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Staging Presymptomatic Type 1 Diabetes

Staging Presymptomatic Type 1 Diabetes: A Scientific Statement Of Jdrf, The Endocrine Society, And The American Diabetes Association

Staging Presymptomatic Type 1 Diabetes: A Scientific Statement Of Jdrf, The Endocrine Society, And The American Diabetes Association

N2 - Insights fromprospective, longitudinal studies of individuals at risk for developing type 1 diabetes have demonstrated that the disease is a continuum that progresses sequentially at variable but predictable rates through distinct identifiable stages prior to the onset of symptoms. Stage 1 is defined as the presence of b-cell autoimmunity as evidenced by the presence of two or more islet autoantibodies with normoglycemia and is presymptomatic, stage 2 as the presence of b-cell autoimmunity with dysglycemia and is presymptomatic, and stage 3 as onset of symptomatic disease. Adoption of this staging classification provides a standardized taxonomy for type 1 diabetes and will aid the development of therapies and the design of clinical trials to prevent symptomatic disease, promote precision medicine, and provide a framework for an optimized benefit/risk ratio that will impact regulatory approval, reimbursement, and adoption of interventions in the early stages of type 1 diabetes to prevent symptomatic disease. AB - Insights fromprospective, longitudinal studies of individuals at risk for developing type 1 diabetes have demonstrated that the disease is a continuum that progresses sequentially at variable but predictable rates through distinct identifiable stages prior to the onset of symptoms. Stage 1 is defined as the presence of b-cell autoimmunity as evidenced by the presence of two or more islet autoantibodies with normoglycemia and is presymptomatic, stage 2 as the presence of b-cell autoimmunity with dysglycemia and is presymptomatic, and stage 3 as onset of symptomatic disease. Adoption of this staging classification provides a standardized taxonomy for type 1 diabetes and will aid the development of therapies and the design of clinical trials to prevent sympto Continue reading >>

Staging Presymptomatic Type 1 Diabetes: A Scientific Statement Of Jdrf, The Endocrine Society, And The American Diabetes Association.

Staging Presymptomatic Type 1 Diabetes: A Scientific Statement Of Jdrf, The Endocrine Society, And The American Diabetes Association.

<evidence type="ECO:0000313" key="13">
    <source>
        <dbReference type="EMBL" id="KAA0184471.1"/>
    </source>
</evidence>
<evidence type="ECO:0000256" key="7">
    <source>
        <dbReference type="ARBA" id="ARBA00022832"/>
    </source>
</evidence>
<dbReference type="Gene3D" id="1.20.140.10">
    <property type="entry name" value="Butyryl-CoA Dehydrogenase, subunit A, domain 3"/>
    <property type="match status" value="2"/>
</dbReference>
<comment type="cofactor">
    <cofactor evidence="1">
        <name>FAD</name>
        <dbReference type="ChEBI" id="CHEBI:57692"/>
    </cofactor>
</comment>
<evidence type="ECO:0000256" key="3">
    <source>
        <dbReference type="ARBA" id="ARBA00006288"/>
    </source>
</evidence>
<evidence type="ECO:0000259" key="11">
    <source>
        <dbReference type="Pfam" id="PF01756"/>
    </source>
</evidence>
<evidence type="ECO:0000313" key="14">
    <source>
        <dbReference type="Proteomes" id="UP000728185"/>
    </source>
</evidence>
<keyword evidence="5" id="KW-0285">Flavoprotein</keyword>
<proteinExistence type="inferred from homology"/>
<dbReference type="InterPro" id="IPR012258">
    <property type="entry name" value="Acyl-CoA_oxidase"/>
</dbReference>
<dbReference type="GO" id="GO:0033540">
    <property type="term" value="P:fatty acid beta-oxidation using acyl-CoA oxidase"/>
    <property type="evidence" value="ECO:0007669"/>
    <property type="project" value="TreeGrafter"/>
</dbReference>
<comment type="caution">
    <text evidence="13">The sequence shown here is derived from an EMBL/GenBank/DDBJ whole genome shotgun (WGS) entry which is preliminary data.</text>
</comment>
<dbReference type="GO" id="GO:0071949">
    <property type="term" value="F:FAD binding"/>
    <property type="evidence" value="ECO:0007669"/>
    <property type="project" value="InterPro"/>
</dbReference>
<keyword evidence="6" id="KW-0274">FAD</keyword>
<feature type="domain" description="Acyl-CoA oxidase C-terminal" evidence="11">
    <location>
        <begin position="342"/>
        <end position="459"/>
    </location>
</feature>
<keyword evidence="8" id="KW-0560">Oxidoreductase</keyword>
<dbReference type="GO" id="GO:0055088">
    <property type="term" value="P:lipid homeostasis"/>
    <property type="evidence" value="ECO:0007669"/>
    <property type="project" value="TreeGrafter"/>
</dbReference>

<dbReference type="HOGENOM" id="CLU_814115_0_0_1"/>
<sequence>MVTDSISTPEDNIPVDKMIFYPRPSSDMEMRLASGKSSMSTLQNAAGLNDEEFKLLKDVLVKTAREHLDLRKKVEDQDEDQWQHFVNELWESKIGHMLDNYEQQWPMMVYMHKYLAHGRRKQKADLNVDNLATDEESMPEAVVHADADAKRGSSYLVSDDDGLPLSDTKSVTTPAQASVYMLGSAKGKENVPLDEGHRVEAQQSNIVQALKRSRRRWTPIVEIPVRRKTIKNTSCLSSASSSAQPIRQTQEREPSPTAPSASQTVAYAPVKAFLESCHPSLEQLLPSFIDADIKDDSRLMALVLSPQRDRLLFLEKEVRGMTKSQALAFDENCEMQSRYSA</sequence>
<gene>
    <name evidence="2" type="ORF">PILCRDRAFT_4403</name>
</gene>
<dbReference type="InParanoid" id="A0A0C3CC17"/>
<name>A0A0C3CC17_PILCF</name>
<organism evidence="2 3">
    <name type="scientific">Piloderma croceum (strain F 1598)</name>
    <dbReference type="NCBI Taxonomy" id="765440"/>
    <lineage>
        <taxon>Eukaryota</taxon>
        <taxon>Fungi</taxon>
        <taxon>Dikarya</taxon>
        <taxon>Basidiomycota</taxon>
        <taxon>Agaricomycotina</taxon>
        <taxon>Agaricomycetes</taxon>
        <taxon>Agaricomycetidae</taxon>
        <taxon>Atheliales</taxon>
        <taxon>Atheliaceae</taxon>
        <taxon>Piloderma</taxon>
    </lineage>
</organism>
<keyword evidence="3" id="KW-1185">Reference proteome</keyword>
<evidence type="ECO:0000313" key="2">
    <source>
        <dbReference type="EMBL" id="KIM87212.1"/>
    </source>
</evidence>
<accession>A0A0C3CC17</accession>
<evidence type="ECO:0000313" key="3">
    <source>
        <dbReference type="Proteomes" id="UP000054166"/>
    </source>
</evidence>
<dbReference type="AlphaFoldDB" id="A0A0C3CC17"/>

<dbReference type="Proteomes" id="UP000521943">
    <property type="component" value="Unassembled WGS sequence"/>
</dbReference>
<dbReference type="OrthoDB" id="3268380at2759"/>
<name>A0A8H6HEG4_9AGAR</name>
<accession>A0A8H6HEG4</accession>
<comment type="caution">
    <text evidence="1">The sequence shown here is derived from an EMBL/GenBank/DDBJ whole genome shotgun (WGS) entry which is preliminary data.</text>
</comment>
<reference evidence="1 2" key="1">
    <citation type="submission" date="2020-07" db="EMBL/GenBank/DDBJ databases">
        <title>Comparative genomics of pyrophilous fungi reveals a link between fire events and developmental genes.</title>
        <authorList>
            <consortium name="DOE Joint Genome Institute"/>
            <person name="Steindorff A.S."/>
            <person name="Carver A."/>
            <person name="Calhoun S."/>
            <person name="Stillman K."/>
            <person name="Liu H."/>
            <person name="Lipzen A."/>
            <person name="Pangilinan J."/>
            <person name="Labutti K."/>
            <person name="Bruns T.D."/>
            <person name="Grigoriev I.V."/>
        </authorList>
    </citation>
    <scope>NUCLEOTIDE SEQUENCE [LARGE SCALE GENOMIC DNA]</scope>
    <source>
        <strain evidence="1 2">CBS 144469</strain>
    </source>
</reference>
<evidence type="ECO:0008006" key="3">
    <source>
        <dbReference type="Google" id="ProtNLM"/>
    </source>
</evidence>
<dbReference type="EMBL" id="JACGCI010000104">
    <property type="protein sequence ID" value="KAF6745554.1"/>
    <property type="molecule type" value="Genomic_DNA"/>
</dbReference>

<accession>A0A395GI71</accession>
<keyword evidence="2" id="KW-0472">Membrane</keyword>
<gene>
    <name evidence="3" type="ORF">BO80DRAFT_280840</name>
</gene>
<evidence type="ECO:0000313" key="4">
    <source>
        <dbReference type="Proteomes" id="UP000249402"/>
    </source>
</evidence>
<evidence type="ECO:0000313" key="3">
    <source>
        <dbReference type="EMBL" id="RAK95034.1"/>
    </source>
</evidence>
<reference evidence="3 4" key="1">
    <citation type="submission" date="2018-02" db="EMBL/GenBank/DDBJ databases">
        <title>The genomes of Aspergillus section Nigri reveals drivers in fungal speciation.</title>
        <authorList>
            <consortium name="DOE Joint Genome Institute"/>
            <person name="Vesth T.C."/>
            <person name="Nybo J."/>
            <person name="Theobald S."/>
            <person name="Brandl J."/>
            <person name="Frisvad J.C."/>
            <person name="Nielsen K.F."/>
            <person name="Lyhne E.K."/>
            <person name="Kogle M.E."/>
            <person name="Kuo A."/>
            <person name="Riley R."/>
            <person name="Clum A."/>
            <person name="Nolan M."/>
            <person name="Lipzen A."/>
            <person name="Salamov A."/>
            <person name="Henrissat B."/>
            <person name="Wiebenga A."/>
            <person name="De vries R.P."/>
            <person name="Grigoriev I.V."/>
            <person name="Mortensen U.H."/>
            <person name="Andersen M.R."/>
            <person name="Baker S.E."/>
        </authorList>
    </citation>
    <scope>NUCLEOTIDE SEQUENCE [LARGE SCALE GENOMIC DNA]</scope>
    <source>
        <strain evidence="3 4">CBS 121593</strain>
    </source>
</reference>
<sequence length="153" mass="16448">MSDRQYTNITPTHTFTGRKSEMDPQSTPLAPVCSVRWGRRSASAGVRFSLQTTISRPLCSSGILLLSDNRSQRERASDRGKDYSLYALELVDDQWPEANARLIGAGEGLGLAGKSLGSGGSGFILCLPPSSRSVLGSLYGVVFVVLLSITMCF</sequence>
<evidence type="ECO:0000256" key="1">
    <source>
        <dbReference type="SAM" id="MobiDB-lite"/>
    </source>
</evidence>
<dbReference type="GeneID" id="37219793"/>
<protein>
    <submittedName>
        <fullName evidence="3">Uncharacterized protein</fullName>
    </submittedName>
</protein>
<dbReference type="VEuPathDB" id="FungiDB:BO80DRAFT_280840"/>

Diabetes Care. 2015 Oct;38(10):1964-74. doi: 10.2337/dc15-1419. Staging presymptomatic type 1 diabetes: a scientific statement of JDRF, the Endocrine Society, and the American Diabetes Association. UF Diabetes Institute, University of Florida, Gainesville, FL. American Diabetes Association, Alexandria, VA. Colorado School of Public Health, University of Colorado, Denver, CO. Barbara Davis Center for Childhood Diabetes, University of Colorado, Aurora, CO. Benaroya Research Institute at Virginia Mason, Seattle, WA. Department of Immunobiology, Yale School of Medicine, New Haven, CT. Department of Pediatrics, Pediatric Epidemiology Center, Morsani College of Medicine, University of South Florida, Tampa, FL. Lund University/Clinical Research Centre, Skne University Hospital, Malm, Sweden. Diabetes Research Institute, University of Miami, Miami, FL. Institute of Diabetes Research, Helmholtz Zentrum Mnchen, Munich and Forschergruppe Diabetes, Klinikum rechts der Isar, Technische Universitt Mnchen, Neuherberg, Germany. Insights from prospective, longitudinal studies of individuals at risk for developing type 1 diabetes have demonstrated that the disease is a continuum that progresses sequentially at variable but predictable rates through distinct identifiable stages prior to the onset of symptoms. Stage 1 is defined as the presence of -cell autoimmunity as evidenced by the presence of two or more islet autoantibodies with normoglycemia and is presymptomatic, stage 2 as the presence of -cell autoimmunity with dysglycemia and is presymptomatic, and stage 3 as onset of symptomatic disease. Adoption of this staging classification provides a standardized taxonomy for type 1 diabetes and will aid the development of therapies and the design of clinical trials to prevent symptomatic Continue reading >>

Type 1 Diabetes: Disease Stratification

Type 1 Diabetes: Disease Stratification